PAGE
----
Vax Virtue: Vaccination Is The Latest Status Symbol

The U.S. is approaching 50% of adults fully vaccinated against COVID-19, with the total number of fully vaccinated now topping the 100 million mark. And you probably feel like you've seen or heard from each one of those 100 million. From social media posts, to t-shirts, to jewelry, bragging about getting the COVID vaccine seems to be the latest vehicle for virtue signaling.

As we reach what some are calling the Vaccine Wall--the point where vaccine demand plateaus--the pressure is growing on the unvaccinated. Shaming tactics are already at work, with talk of vaccine passports for travel or other activities, to casting anyone remotely skeptical or questioning of the COVID vaccine as an anti-vaxxer or conspiracy theorist. Left-wing "The View" co-host Sunny Hostin even called for those who don't get vaccinated to be shunned and banned from certain aspects of public life.

Dr. Jeffrey Singer, a surgeon in private practice and senior fellow at the Cato Institute, says vaccine hesitancy is normal and expected. "We seem to be down to a core number of roughly 20 percent of people who are just vaccine hesitant," he says. "Different people have different reasons, and I think it's always good to respect people's skepticism, I think skepticism is a healthy thing."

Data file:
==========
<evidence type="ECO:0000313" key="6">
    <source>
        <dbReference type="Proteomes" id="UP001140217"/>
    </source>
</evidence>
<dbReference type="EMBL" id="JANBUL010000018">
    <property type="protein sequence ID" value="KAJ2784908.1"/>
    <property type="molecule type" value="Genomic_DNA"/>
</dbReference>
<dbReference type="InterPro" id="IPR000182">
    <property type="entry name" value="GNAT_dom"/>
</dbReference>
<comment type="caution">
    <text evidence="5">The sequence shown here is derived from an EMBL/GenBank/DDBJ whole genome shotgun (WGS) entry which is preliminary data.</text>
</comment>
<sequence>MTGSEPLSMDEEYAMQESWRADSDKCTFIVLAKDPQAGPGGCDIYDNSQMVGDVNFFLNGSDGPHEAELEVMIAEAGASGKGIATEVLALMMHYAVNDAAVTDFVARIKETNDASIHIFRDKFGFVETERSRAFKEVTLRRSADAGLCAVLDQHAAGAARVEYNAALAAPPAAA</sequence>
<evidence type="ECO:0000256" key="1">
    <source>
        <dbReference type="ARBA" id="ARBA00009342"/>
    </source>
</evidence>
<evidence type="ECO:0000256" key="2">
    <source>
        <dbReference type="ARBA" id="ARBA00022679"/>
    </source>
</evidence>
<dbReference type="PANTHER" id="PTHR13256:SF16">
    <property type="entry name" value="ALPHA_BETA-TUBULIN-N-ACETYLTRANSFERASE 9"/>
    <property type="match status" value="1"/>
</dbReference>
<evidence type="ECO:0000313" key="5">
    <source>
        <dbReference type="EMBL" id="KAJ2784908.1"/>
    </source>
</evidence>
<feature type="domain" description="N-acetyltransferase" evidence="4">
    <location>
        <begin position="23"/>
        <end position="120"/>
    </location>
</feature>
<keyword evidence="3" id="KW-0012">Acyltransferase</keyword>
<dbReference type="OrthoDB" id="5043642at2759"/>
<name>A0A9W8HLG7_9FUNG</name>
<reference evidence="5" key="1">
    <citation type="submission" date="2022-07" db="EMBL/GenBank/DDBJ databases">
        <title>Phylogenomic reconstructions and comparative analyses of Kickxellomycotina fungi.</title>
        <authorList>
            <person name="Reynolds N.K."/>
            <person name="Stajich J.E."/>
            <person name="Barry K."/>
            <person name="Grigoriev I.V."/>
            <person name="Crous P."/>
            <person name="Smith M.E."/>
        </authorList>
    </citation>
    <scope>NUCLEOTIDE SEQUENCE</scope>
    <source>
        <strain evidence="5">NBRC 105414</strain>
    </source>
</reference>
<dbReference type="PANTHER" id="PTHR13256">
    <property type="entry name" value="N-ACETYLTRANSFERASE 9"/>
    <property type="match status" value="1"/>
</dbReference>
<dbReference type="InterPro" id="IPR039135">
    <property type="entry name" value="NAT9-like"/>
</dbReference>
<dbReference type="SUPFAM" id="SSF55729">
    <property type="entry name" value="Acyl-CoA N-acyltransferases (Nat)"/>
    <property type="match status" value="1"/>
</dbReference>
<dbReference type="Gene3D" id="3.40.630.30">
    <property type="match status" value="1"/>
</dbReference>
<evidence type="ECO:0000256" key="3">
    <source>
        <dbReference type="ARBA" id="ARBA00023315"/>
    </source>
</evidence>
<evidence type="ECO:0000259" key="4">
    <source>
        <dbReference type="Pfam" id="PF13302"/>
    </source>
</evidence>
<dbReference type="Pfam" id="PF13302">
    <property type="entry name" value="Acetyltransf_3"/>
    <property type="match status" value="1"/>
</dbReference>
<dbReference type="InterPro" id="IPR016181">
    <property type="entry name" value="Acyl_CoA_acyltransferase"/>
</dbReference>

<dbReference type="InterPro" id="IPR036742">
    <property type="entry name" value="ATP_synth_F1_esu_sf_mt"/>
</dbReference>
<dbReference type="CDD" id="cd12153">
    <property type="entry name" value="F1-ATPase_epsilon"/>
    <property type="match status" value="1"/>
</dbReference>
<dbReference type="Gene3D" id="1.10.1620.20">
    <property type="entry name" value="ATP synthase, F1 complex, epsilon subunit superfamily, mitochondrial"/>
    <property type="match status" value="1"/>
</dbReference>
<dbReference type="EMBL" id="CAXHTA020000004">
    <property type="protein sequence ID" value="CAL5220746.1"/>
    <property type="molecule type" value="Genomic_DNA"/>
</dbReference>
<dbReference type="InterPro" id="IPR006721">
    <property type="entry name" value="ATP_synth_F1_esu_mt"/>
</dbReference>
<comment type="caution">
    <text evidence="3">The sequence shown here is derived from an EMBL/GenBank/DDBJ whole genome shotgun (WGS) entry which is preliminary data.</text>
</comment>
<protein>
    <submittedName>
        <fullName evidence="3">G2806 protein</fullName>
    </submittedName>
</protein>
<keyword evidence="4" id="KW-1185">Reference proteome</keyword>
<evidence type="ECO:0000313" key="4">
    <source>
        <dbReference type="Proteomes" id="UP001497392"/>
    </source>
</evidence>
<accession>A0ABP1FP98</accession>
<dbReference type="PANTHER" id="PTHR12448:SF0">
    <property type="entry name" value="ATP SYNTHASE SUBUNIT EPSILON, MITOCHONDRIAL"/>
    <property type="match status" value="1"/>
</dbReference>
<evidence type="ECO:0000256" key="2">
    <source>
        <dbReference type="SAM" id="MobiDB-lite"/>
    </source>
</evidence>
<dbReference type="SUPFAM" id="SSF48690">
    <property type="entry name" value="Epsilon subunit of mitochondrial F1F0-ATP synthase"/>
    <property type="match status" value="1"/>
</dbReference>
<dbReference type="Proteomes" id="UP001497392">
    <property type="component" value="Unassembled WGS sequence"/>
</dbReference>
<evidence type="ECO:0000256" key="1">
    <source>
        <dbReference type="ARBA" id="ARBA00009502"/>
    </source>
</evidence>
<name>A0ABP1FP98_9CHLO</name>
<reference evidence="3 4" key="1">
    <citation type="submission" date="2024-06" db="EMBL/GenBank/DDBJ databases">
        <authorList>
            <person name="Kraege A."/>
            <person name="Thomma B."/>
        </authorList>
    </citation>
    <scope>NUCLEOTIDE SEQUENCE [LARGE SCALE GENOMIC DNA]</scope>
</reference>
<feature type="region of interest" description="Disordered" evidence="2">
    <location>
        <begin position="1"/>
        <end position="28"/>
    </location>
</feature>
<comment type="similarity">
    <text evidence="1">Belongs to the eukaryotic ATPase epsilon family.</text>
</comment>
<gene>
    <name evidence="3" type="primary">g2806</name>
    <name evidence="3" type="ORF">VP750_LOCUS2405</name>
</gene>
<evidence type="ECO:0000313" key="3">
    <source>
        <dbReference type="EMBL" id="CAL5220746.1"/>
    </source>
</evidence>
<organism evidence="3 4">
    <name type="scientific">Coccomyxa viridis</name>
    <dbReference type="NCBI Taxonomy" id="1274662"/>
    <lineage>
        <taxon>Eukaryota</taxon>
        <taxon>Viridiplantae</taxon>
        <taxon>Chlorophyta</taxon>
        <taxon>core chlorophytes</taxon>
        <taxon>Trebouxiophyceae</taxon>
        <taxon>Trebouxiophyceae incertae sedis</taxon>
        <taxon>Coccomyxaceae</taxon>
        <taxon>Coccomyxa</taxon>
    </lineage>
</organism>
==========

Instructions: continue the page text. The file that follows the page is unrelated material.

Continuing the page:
Nevertheless, Dr. Singer believes there is overwhelming evidence the vaccines are safe and effective, and people should get them. But he feels the best way to encourage that is not through shaming and pressure, but through removing restrictions and returning to normalcy.

To that end, Dr. Singer believes President Biden is undermining the vaccination effort with his own behavior. He cites last week's speech to Congress, in which Biden addressed a mostly empty chamber of mask-wearing lawmakers, even though they are all vaccinated. "It was like bizarro world, it's the exact opposite of what should happen," says Singer. "He's telling us to get vaccinated, and a vaccine-hesitant person looks at that and says why should I get vaccinated if I have to behave this way?"

Another way the president can better promote the vaccine is to stop wearing a mask outdoors. "How can people be encouraged to be vaccinated when they see that? It makes them wonder if they're being told the truth," says Singer. "If it's so safe to get vaccinated that you can go outside without a mask, then how come you're wearing a mask, Mr. President?"

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